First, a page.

Did You Know?
Construction sites continue to pose danger
After a series of fatalities and serious injuries, it’s clear Chicago must do more to protect people biking and walking near construction sites.
In August, Angela Park was riding her bike in the West Loop when she was tragically struck and killed by a person driving near a construction site at Halsted and Madison. After the crash, Active Trans heard from many people in the bicycling community who were affected by the crash and eager to fight for policy changes that could prevent similar crashes from happening.
The city and advocates have improved the reporting of problem sites in recent years, but construction sites continue to put people on foot and bike in harm’s way — sometimes with tragic results. Often, these spots are dangerous for cyclists and pedestrians because they are intended to spare motorists any inconvenience. Enough is enough.
In recent weeks Active Trans has discussed issues and potential improvements to the construction site permitting process with the Chicago Department of Transportation (CDOT) and members of city council. A CDOT assistant commissioner also spoke on this topic at a recent meeting of the Mayor’s Bicycle Advisory Council.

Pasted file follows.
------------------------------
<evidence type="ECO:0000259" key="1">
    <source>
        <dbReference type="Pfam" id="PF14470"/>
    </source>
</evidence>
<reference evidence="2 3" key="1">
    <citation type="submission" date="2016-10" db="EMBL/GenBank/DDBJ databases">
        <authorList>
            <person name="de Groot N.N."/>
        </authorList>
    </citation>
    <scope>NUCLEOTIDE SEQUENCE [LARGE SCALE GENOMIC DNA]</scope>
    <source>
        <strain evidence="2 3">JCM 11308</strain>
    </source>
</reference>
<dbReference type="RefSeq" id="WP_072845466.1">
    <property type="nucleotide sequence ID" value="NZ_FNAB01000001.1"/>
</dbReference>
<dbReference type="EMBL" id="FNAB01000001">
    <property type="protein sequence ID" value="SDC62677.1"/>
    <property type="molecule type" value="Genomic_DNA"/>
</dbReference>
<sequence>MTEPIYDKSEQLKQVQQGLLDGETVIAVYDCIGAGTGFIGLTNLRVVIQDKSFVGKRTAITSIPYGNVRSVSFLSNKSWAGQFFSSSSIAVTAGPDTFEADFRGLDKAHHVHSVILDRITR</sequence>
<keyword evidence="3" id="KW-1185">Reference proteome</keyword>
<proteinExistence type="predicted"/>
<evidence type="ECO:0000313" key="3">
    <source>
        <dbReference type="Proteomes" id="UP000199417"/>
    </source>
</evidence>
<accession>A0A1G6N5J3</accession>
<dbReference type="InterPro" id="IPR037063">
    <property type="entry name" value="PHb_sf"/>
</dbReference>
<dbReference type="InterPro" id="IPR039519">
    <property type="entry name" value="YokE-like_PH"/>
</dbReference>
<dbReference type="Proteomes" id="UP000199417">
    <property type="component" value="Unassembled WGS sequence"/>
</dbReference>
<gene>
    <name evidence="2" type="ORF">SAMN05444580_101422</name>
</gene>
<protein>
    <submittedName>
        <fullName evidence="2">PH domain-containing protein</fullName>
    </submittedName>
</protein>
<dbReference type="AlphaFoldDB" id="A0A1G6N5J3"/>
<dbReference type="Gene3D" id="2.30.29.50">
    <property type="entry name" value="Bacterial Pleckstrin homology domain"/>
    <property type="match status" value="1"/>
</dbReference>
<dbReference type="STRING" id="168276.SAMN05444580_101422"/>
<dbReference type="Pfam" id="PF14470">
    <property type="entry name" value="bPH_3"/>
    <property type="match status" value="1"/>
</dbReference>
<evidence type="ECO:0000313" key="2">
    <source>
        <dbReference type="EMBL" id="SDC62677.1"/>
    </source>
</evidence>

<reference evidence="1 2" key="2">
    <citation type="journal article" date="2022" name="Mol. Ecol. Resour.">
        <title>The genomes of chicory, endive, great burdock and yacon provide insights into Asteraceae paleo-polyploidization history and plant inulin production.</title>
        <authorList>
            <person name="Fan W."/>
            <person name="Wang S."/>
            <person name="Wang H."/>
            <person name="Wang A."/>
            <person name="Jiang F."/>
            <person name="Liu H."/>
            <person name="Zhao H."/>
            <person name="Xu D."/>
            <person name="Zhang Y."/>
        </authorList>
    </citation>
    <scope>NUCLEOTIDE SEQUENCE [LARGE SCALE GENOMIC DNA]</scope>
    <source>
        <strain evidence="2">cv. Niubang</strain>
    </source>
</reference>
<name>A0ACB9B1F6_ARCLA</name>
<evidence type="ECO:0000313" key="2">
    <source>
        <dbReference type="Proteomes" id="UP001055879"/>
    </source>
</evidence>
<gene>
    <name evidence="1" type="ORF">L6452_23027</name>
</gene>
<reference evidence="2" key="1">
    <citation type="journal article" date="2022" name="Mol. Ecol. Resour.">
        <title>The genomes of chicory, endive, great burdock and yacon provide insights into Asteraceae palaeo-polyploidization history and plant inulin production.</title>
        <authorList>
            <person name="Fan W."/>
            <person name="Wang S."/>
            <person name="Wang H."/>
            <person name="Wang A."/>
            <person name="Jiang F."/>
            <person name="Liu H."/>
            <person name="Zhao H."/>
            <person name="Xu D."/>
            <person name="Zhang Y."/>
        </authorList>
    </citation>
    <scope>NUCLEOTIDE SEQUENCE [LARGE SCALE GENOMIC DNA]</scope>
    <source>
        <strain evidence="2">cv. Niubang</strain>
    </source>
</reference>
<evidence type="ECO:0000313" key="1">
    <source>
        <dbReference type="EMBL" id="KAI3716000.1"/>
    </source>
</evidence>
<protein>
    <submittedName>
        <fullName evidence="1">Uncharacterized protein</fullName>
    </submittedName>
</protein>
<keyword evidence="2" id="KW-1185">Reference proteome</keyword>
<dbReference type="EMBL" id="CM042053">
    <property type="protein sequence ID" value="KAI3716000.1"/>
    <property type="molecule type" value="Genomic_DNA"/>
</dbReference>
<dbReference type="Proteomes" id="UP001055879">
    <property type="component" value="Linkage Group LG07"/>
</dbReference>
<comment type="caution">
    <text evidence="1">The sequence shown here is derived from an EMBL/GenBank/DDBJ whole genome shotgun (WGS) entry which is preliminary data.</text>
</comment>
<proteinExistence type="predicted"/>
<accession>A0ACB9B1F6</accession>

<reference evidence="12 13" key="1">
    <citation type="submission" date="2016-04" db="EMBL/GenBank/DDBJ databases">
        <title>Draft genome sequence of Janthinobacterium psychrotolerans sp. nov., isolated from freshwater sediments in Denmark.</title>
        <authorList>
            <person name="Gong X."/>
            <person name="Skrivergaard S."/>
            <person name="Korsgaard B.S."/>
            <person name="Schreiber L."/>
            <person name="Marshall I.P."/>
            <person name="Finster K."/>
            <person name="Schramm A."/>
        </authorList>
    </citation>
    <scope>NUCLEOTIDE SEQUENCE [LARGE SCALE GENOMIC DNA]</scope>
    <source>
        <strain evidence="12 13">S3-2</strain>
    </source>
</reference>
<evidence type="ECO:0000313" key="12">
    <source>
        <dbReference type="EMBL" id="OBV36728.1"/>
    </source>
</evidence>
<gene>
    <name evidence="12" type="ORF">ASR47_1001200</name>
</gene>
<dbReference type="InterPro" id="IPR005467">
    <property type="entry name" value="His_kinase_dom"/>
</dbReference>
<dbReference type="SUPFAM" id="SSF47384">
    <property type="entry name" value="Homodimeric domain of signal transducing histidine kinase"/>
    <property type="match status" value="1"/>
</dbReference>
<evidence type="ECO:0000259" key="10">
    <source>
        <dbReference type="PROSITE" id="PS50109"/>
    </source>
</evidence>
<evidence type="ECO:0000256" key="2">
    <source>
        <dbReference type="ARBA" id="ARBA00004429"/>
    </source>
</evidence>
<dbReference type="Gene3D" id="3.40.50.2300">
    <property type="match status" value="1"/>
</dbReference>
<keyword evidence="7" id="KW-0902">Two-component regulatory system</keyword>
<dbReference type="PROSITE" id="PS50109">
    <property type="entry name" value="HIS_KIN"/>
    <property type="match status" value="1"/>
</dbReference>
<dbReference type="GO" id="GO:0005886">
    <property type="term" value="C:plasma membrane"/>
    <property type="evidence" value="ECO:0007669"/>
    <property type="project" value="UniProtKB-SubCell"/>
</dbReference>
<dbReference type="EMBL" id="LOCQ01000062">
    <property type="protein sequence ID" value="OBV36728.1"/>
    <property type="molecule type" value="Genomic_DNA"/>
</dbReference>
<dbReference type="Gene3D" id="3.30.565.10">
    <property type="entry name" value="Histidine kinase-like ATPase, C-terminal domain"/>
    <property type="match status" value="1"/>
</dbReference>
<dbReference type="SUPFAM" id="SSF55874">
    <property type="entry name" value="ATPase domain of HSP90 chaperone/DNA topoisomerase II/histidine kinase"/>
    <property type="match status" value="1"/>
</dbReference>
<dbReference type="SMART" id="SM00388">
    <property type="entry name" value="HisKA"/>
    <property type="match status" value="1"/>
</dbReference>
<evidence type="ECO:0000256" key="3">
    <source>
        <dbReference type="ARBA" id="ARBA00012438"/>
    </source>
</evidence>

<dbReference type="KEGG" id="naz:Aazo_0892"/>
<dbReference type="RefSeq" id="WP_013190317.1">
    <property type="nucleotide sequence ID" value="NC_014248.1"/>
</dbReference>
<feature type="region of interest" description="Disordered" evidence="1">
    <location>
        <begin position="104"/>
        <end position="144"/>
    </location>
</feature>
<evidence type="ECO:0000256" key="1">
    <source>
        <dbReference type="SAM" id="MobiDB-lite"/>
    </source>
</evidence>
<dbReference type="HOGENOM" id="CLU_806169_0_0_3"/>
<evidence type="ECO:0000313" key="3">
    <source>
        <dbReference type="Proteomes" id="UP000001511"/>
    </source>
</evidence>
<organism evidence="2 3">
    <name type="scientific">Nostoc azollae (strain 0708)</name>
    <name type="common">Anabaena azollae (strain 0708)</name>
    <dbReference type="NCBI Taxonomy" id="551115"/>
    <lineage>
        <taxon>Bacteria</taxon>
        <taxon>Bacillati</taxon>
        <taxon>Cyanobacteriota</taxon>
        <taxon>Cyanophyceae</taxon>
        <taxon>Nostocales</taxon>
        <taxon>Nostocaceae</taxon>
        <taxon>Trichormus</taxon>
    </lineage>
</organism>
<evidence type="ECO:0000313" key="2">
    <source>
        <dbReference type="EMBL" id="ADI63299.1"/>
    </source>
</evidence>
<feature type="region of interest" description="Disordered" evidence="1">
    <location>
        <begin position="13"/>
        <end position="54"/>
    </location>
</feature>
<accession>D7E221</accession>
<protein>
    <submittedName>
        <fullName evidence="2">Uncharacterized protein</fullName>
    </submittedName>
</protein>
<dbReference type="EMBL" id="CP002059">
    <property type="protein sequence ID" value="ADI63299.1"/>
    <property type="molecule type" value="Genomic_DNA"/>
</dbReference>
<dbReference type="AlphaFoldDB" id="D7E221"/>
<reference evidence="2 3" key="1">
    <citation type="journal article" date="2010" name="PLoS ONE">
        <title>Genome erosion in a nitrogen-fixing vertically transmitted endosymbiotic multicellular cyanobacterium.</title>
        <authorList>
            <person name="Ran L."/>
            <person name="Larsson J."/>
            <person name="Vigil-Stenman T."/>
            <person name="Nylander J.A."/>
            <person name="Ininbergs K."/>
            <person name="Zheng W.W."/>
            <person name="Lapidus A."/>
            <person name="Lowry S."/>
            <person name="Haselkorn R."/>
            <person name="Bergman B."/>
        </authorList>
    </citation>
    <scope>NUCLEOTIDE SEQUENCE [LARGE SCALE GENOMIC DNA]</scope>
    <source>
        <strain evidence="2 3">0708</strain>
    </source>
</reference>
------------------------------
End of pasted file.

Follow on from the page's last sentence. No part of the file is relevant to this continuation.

If you see a construction area impeding on the right of way for people walking or biking, snap a photo, note the location and send the information to CDOTpermitsupport@cityofchicago.org. City permit officials say they will follow up on requests and determine whether there has been a violation of the construction safety plan.
The city currently has a limited number of inspectors responsible for monitoring construction zones to make sure they are providing safe accommodations. According to the city’s Rules and Regulations for Construction in the Public Way, contractors are required to create pedestrian and bicycle traffic control plans, and people should not be led or directed into conflict with cars and trucks.
Chicago should consider investing more resources in public way monitoring and enforcement while identifying ways to make the process more efficient. Here are some example of how other cities across the country handle this issue:
- The City of Washington, D.C. releases information about where it has issued permits to block sidewalks or bike lanes for construction projects. A map is posted online and updated daily based upon public space permits issued.
- Portland has a right-of-way use enforcement program, complete with a penalty schedule, program manager and ability for the public to request administrative review.
- New York City has a large permit enforcement team that coordinates across city departments.
Join our advocacy supporters list to stay informed about potential changes to the construction permitting process in Chicago and how you can help.
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